It's natural to feel down sometimes, but if that low mood lingers day after day, it could signal depression. Major depression is an episode of sadness or apathy along with other symptoms that lasts at least two consecutive weeks and is severe enough to interrupt daily activities. Depression is not a sign of weakness or a negative personality. It is a major public health problem and a treatable medical condition.

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  • Low mood or irritable mood most of the time
  • Trouble sleeping or sleeping too much
  • A big change in appetite, often with weight gain or loss
  • Tiredness and lack of energy
  • Feelings of worthlessness, self-hate, and guilt
  • Difficulty concentrating
  • Slow or fast movements
  • Lack of activity and avoiding usual activities
  • Feeling hopeless or helpless
  • Repeated thoughts of death or suicide
  • Lack of pleasure in activities you usually enjoy, including sex

Remember that children may have different symptoms than adults. Watch for changes in schoolwork, sleep, and behavior. If you wonder whether your child might be depressed, talk with your health care provider. Your provider can help you learn how to help your child with depression.

There is not just one cause of depression. It is a complex disease that can occur as a result of a multitude of different factors, including biology and emotional and environmental factors. For people biologically vulnerable to depression, it may sometimes start with a significant life event, such as the loss of a loved one or a change in one's life or after being diagnosed with a serious disease. For others, depression may just occur for no apparent "reason." In fact, there does not need to be any apparent "reason" for the symptoms of depression to occur in people who are vulnerable to the illness.

Biochemical factors

Depression is a type of mood disorder that some believe is triggered when neurotransmitters in the brain are out of balance. Neurotransmitters are chemical messengers that help the brain communicate with other parts of the body. These chemicals help regulate many physiological functions.

Low levels of neurotransmitters may play a role in why some people are more susceptible to depression, including the neurotransmitters:

  • serotonin

  • norepinephrine

  • dopamine

Genetic factors

Having an immediate family member with depression or a mood disorder can increase your risk for depression. The American Psychiatric Association (APA) states that if one identical twin is diagnosed with depression, the other twin has a 70 percent chance of developing it.

However, depression can occur in people with no family history, which is why some scientists believe it can be a product of both genes and life experiences.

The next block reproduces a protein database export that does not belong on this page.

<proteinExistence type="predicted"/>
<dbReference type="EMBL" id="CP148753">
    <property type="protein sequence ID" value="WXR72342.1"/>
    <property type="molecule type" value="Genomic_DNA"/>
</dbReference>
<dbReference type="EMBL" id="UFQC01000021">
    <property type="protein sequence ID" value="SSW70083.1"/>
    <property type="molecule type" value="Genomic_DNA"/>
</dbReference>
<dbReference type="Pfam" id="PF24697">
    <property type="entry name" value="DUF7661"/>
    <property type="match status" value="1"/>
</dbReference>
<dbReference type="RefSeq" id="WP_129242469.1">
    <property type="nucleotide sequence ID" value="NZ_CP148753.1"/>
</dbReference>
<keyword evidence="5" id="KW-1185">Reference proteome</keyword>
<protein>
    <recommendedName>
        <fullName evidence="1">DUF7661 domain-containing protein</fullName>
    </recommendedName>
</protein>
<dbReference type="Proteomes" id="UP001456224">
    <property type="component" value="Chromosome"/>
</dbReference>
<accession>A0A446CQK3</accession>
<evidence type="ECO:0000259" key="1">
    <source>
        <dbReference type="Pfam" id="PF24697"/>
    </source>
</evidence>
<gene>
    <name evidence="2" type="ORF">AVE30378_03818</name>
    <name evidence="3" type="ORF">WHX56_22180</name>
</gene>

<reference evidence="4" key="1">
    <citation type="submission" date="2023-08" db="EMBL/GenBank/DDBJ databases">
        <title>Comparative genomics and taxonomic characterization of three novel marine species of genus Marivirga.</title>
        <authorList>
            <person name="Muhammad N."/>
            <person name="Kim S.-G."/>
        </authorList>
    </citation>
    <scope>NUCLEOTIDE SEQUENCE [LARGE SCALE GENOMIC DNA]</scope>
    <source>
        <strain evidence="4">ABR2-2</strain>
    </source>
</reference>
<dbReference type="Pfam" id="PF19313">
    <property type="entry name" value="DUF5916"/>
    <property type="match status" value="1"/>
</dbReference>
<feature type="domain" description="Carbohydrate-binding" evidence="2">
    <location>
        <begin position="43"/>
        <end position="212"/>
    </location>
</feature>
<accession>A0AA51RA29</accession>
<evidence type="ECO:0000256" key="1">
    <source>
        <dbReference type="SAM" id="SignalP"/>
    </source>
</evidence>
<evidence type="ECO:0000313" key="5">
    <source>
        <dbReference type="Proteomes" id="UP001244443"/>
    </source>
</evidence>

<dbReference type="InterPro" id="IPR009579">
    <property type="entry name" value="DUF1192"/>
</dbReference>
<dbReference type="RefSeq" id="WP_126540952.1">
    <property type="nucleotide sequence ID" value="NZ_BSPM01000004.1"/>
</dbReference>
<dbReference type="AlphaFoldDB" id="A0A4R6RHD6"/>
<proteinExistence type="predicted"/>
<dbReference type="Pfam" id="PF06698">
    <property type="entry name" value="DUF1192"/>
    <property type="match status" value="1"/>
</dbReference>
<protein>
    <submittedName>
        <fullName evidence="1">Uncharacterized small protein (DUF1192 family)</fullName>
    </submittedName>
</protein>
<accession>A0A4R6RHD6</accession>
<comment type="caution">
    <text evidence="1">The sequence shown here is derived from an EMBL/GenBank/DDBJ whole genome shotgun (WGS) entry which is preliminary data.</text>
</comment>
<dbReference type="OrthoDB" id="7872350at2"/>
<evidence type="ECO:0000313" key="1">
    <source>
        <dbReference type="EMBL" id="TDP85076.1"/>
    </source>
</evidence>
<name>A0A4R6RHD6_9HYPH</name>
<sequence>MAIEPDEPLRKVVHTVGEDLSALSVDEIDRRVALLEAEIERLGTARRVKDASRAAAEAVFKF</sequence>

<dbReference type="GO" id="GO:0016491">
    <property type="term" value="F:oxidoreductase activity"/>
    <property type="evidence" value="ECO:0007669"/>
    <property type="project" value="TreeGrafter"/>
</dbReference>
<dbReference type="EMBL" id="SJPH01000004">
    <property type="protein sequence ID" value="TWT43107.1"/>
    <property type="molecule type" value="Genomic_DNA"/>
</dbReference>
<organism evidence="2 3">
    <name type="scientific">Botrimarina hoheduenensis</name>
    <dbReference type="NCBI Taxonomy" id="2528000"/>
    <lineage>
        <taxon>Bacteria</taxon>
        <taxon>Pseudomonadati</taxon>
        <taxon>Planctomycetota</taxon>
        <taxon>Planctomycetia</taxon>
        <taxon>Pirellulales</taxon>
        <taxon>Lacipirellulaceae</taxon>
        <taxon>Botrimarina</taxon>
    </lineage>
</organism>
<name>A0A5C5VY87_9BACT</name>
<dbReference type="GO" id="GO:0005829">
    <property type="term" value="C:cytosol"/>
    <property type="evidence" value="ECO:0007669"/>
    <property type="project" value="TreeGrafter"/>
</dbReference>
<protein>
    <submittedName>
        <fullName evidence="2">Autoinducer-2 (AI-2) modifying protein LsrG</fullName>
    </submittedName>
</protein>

• Identify ways to improve access to effective strategies by those at risk. For example, preventing intergenerational transmission of depression requires effective, acceptable, and scalable interventions for families and in the school environment, while preventing depression in older people with physical illness requires embedding preventive research in health care settings and social services. To reduce the effect of depression on productivity losses, including premature retirement, prevention programs suitable for the work environmentneeddevelopment. The use of new media,such as e-mental health and smart phone technologies, and the use of lay health counselors may boost dissemination, especially in low- and middle-income countries.
  • Study how depression in one person has cascading or contagion effects on others close to him/her in terms of their productivity, health, and well-being.
  • Because preventive interventions are likely to have multiple effects beyond depression or even mental illness in general, measure multiple outcomes beyond health, including economic, educational, and social role functioning.
  • Focus on risk factors for developing mental disorders in general (eg, sleep disturbance, social isolation, child abuse and neglect, and disabilities associated with medical and neurological disease). In the prodromal or at-risk phases, it is not yet clear which disorder will develop. Such an approach will extend the focus of prevention and stimulate collaborations among different subfields of prevention of mental disorders.
  • Develop interventions based on causal mechanisms underlying risk: in addition to social stressors, address psychological and biological markers of risk (neuroticism, sleep, proinflammatory cytokines, etc) to achieve more targeted and rational interventions.
  • Incorporate economic analysis of costs and benefits. Development of stepped-care programs will facilitate approaching larger numbers of people at risk with self-help, e-health, or other relatively inexpensive and easy-to-disseminate nonconsumable materials, restricting the use of more intensive interventions to those who do not respond favorably.
  • Universal, selective, and indicated prevention may be used in concert. Currently, it remains unknown what is the most effective strategy to reduce the burden of depression; targeted research is needed to determine which type of prevention is associated with the best value for money.
  • Develop strategies for producing more enduring preventive effects. Although evidence exists for the efficacy of interventions for reducing the onset of depressive episodes, additional research is needed on how to make these effects endure. The use of booster sessions and Internet technologies should be explored.

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